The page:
The first phone interview was for a company literally around the corner from my old house, I only decided to interview because of the proximity, a literal 10 minute commute really appealed after the 1 hour + drive I'd endured so long.  The interview was about server control, fiber channel, fat pipes, bits and bobs, but nothing development, I was after a hybrid role to allow me to stretch more with my server work but keep the development side ticking over... Simply the role didn't seem a fit so I left it there.

The second was also a phone interview and Brexit got mightily in the way here, it was for a company based in France, who wanted to move a certain subset of their products to the UK before Brexit, so they could possibly avoid import/export problems if the UK drops out of the customs union, it was all very very dodgy sounding and seemed they were willing to pay, and pay well, but you were taking all the risk.  Three times they repeated that "you will only receive one months severance pay in the first five years", very odd to say in an interview.  Then the kicker was that my boss would be in France, I would have to pay (myself) to travel back and forth, and I thought to myself my schoolboy French (GCSE grade E no less) would not suffice.  Plus it was in a very boring industry.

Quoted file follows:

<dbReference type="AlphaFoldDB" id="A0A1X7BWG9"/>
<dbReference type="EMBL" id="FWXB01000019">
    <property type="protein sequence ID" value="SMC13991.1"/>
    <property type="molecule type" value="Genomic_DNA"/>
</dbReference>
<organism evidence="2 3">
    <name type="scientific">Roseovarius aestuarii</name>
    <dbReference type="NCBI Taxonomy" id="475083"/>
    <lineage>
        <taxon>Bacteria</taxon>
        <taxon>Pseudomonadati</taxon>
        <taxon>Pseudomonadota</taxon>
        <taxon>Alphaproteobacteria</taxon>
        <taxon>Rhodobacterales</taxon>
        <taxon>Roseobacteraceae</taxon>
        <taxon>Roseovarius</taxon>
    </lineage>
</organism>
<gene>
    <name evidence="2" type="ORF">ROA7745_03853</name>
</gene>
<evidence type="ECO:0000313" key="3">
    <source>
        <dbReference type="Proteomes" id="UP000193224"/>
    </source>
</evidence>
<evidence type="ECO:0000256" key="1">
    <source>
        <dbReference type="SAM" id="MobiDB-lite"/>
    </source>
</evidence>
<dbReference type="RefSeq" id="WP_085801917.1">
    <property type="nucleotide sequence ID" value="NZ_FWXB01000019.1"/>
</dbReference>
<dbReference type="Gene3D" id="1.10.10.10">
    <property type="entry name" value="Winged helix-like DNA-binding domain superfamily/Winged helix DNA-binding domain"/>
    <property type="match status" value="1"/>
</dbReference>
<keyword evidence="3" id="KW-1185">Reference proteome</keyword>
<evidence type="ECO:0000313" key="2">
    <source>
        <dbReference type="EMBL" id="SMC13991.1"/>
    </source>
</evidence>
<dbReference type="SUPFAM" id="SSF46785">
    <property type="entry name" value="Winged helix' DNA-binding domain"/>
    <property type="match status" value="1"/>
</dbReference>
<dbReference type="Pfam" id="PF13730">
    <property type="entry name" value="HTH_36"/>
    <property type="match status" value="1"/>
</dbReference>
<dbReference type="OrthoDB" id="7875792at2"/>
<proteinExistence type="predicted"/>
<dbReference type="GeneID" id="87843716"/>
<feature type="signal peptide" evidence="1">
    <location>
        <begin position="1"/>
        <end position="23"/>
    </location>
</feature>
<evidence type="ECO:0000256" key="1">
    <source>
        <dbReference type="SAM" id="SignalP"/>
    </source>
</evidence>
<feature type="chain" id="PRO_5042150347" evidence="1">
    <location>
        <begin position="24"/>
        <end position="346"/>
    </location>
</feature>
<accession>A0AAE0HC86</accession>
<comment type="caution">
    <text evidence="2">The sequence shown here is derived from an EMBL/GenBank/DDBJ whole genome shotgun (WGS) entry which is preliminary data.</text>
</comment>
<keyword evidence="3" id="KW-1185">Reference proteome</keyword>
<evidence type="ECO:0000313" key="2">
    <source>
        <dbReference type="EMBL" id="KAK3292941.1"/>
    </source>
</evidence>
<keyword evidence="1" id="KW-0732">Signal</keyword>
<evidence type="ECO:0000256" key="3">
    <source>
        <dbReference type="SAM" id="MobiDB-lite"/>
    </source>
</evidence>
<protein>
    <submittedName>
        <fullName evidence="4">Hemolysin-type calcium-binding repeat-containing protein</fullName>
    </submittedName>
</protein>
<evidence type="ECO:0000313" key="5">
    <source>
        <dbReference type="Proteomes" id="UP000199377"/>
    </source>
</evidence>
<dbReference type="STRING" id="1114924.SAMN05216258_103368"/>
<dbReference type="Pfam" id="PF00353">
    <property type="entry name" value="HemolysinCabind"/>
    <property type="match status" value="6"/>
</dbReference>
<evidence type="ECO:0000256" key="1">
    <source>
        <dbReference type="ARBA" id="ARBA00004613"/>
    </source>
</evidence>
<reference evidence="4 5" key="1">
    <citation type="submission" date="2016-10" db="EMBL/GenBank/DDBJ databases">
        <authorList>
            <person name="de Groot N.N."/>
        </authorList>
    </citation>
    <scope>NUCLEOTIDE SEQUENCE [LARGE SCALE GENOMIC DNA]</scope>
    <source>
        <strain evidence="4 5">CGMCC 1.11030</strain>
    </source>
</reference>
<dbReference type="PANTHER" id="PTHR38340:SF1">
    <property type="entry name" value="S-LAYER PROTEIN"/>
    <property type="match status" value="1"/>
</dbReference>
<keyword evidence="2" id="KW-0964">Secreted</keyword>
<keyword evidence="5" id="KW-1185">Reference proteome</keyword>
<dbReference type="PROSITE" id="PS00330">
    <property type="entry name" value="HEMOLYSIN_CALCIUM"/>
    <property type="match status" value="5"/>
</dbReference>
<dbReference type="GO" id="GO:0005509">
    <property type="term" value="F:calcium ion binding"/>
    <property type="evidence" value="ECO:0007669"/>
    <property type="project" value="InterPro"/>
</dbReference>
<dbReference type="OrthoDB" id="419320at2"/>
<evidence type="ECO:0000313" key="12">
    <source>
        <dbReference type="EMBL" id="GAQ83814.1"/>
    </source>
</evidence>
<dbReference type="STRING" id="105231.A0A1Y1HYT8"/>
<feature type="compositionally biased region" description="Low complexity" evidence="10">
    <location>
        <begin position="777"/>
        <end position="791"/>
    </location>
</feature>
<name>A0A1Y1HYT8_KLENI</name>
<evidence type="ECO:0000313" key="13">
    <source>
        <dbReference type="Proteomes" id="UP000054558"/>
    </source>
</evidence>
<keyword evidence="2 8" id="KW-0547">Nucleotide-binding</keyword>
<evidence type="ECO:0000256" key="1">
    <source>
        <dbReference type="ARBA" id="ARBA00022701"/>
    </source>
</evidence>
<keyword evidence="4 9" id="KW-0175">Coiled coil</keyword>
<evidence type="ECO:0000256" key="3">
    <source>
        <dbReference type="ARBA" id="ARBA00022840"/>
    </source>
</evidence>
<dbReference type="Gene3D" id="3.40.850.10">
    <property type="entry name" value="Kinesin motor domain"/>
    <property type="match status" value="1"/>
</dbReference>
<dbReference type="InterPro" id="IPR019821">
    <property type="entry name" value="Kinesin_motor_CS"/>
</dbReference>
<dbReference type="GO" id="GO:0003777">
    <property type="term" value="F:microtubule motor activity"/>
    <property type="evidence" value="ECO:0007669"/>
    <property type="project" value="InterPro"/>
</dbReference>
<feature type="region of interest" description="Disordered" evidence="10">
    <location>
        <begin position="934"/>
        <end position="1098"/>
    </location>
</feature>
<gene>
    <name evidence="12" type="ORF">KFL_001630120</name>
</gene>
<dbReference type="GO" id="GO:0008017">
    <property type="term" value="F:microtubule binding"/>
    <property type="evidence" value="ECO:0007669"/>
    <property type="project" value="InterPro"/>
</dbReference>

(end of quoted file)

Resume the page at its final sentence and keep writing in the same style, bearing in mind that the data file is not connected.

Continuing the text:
The next interview was a phone call, that progressed to my being invited for a face to face, and is perhaps the worst interview I've ever been in.  It began with them handing a laptop to me and asking me to write code... Except, they didn't want me to write code... They wanted me to write the Unit tests (google or NUnit - your choice)... BEFORE the code existed.  Now, this is a little alien to me, Test Driven Development (TDD) has always been a bit of a dark art, to write a test of code which doesn't exist yet seemed even more strange.